Posted on 5th September 2019 in the categories: Magnetics

Proximity Sensors and Magnets

Proximity Sensors

Without proximity sensors, cell phones wouldn’t be as user-friendly, the food and beverage industry wouldn’t operate under the same decontamination standards and manufacturing processes would be less efficient. The latest smart technologies also rely on accurate measurement, tracking, and monitoring; all of which proximity sensors provide.

How do proximity sensors work?

Proximity sensors emit an electromagnetic field or a beam of electromagnetic radiation and looks for changes in the field or return signal. The object being sensed is often referred to as the proximity sensor’s target. However, each target demands different sensors. For instance, a capacitive proximity sensor might be suitable for a plastic target while an inductive proximity sensor always requires a metal target.

Due to the absence of mechanical parts and lack of physical contact between the sensor and the sensed object, proximity sensors can have a high dependability and a long lifespan.

Types of proximity sensors

Differing from the more traditional option, proximity sensors don’t require a mechanical switch, level, or plunger to be pushed against a target. There are many types of proximity sensors, including:

  • Capacitive
  • Ultrasonic
  • Optical
  • Radar
  • Vision
  • Inductive

Inductive proximity sensors are the most commonly used, implemented in millions of processes worldwide to detect the presence or absence of metallic objects.

Magnetic proximity sensors

Magnetic proximity sensors, a non-contact device, are a type of inductive sensor. They operate through reed switch, inductive or variable reluctance, or hall effect operating principles. Essentially, they sense a magnetic target which in turn triggers the sensor when it enters detection range.

These sensors detect magnets through non-ferrous barriers such as:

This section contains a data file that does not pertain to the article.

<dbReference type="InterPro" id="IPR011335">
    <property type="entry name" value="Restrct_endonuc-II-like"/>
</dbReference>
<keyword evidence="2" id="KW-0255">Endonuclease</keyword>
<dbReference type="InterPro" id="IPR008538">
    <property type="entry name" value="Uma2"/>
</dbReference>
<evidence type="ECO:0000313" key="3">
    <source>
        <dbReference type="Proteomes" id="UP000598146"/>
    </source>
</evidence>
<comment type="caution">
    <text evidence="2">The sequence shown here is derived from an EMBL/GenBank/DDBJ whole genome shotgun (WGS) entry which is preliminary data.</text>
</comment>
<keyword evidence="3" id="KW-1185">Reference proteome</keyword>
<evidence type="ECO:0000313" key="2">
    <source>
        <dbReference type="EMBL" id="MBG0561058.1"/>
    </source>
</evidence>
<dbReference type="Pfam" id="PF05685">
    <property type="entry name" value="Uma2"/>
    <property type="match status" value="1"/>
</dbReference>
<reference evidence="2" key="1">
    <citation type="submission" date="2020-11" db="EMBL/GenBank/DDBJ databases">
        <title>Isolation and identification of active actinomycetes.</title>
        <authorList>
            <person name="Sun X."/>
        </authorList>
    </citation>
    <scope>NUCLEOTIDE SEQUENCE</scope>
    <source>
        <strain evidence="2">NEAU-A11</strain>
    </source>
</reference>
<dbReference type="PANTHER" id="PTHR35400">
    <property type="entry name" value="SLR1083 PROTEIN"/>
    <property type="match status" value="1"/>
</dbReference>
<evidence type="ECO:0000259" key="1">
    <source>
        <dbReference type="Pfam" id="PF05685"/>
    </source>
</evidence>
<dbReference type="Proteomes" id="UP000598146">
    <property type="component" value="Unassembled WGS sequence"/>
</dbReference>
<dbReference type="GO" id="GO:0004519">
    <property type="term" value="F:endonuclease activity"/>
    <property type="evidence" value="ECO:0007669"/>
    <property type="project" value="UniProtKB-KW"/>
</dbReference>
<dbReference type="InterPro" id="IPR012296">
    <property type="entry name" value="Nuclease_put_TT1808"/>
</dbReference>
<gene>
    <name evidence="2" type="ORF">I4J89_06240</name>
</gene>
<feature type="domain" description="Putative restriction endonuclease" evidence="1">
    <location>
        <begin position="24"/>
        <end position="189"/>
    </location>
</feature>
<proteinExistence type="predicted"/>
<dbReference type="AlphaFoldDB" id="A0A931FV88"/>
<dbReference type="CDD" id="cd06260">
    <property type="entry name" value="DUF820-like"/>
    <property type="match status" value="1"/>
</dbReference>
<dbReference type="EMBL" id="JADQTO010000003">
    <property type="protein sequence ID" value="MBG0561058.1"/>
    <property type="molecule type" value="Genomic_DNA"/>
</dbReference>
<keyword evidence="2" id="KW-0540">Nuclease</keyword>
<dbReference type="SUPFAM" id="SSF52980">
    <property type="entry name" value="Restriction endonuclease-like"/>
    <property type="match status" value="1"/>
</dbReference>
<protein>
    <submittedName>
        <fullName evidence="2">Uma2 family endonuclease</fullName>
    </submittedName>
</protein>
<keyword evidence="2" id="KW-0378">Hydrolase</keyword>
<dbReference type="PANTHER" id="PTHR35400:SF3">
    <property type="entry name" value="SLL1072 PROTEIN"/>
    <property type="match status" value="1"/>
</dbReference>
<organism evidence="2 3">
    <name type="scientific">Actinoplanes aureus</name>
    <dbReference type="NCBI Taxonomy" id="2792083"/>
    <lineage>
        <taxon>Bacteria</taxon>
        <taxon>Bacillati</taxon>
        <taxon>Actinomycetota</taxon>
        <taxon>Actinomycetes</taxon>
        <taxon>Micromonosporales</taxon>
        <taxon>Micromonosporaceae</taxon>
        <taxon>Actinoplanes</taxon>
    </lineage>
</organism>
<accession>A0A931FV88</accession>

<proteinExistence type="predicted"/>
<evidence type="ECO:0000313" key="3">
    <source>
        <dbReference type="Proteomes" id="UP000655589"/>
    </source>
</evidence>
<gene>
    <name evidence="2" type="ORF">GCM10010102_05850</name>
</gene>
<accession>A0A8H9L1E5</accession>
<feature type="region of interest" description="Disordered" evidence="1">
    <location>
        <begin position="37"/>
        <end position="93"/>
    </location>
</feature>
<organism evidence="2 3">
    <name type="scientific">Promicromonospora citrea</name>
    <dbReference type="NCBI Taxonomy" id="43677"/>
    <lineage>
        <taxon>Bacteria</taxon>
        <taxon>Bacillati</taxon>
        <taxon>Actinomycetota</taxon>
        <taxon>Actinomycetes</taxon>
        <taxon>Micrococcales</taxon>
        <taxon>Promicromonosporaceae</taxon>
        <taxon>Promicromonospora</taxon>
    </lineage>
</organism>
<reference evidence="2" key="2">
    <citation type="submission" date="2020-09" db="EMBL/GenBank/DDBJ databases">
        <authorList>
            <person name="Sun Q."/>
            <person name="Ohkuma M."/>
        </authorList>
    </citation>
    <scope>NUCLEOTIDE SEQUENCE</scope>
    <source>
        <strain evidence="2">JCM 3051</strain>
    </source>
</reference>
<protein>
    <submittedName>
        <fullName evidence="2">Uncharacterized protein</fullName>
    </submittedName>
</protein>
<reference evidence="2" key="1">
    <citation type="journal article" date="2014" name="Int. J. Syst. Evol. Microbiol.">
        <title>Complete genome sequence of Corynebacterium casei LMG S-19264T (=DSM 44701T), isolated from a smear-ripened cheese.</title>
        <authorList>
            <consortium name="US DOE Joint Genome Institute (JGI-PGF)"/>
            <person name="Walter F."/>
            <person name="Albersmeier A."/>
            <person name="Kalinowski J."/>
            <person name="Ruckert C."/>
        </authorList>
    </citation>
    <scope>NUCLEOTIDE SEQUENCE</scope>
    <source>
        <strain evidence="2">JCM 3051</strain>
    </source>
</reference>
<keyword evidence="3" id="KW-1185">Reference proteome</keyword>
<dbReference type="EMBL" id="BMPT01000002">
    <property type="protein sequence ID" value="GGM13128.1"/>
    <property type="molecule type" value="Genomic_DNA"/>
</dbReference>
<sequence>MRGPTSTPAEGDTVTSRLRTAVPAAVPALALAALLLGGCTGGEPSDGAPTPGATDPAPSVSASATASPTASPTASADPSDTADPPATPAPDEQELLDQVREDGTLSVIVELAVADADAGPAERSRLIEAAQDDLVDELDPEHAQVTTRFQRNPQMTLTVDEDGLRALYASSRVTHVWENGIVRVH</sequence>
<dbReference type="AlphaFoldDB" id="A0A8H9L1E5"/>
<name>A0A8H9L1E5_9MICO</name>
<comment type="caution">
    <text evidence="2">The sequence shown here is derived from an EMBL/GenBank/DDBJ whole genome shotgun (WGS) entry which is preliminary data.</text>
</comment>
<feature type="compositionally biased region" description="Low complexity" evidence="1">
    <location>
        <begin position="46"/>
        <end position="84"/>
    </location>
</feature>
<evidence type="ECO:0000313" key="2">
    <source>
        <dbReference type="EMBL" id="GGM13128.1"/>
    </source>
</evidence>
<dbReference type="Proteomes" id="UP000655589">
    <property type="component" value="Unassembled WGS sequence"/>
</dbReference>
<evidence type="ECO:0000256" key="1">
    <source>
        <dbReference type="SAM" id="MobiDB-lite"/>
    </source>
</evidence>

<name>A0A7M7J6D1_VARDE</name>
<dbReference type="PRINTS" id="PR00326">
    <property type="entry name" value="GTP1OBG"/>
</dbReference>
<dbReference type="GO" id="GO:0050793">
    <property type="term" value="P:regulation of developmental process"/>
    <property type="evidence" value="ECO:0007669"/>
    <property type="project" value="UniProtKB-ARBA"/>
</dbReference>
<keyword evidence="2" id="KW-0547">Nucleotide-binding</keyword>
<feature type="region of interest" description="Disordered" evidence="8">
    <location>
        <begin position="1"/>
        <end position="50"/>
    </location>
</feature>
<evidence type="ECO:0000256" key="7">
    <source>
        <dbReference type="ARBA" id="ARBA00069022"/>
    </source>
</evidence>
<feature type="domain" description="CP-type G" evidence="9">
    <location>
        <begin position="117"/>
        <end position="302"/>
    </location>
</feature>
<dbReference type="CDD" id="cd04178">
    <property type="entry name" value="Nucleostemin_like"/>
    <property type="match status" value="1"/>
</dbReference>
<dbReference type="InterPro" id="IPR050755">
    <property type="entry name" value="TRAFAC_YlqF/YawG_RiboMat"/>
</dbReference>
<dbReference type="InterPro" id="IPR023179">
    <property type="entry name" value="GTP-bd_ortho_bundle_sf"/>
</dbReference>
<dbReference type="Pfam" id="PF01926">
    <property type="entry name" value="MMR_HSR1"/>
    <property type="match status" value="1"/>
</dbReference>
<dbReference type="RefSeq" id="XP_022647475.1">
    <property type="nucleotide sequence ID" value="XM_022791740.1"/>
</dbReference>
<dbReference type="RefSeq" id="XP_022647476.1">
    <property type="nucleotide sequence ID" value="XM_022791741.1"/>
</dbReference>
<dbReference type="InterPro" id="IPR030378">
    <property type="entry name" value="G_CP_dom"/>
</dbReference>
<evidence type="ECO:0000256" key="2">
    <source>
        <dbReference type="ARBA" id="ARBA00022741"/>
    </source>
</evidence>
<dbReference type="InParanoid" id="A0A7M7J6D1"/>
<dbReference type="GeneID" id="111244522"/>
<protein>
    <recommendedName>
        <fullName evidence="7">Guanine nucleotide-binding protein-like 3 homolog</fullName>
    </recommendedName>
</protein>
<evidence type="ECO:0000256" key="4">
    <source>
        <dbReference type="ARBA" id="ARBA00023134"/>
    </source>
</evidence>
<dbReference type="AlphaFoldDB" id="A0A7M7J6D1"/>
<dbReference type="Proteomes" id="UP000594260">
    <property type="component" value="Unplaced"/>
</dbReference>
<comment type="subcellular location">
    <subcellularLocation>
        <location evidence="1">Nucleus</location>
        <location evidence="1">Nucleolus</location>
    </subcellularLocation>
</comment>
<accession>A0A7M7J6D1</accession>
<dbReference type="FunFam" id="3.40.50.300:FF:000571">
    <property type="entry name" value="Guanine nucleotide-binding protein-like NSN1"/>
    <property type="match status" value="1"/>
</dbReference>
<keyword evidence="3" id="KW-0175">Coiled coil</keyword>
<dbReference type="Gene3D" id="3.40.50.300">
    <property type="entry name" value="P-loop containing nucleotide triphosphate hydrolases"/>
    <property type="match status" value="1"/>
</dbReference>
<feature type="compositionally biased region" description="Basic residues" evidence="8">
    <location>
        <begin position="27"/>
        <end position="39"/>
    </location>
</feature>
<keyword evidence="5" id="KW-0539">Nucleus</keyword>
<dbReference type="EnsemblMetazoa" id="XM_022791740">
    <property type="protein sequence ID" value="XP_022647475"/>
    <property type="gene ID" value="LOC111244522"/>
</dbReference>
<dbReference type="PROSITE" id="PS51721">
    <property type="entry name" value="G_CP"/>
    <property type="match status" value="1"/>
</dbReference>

• Stainless steel
  • Aluminium
  • Plastic
  • Wood

This is done while withstanding shocks, vibration, dust, dirt, water, high temperatures, and other harsh industrial or environmental elements. Like all proximity sensors, there is no physical contact so magnetic sensors last significantly longer than traditional switches.

This type of inductive sensor is also used in the oil and gas industry, measuring variables on offshore rigs. This is mainly because they make the most durable option, since they can handle harsh conditions like saltwater, and are resistant to oil, grease, and dirt.

Smartphones and tablets

Commonly, proximity sensors are used in mobile devices. When the target is within range, the device lock screen will appear, emerging the device from sleep mode. Once awoken from sleep mode, if the proximity sensor’s target is still for an extended period the sensor will then ignore it. Therefore, the device will revert into sleep mode. For instance, during a phone call, proximity sensors detect accidental touchscreen taps when mobiles are held to the ear.

Other applications

  • Parking sensors
  • Aircraft landing gear
  • Ground proximity warning system for aviation safety
  • Vibration measurements of rotating shafts in machinery
  • Anti-aircraft warfare
  • Roller coasters

Goudsmit UK

High performance magnets from Goudsmit UK are used daily in hundreds of industrial applications worldwide. All magnetic products manufactured by Goudsmit UK also meet or exceed ISO 9001, AS 9100D and IATF 16949 quality standards.

Contact us today for more information at info@goudsmit.co.uk. Or you can also speak to a member of our team call us on +44 (0) 2890 271 001.

For more information on our magnetic products visit our webpage or our brochure.

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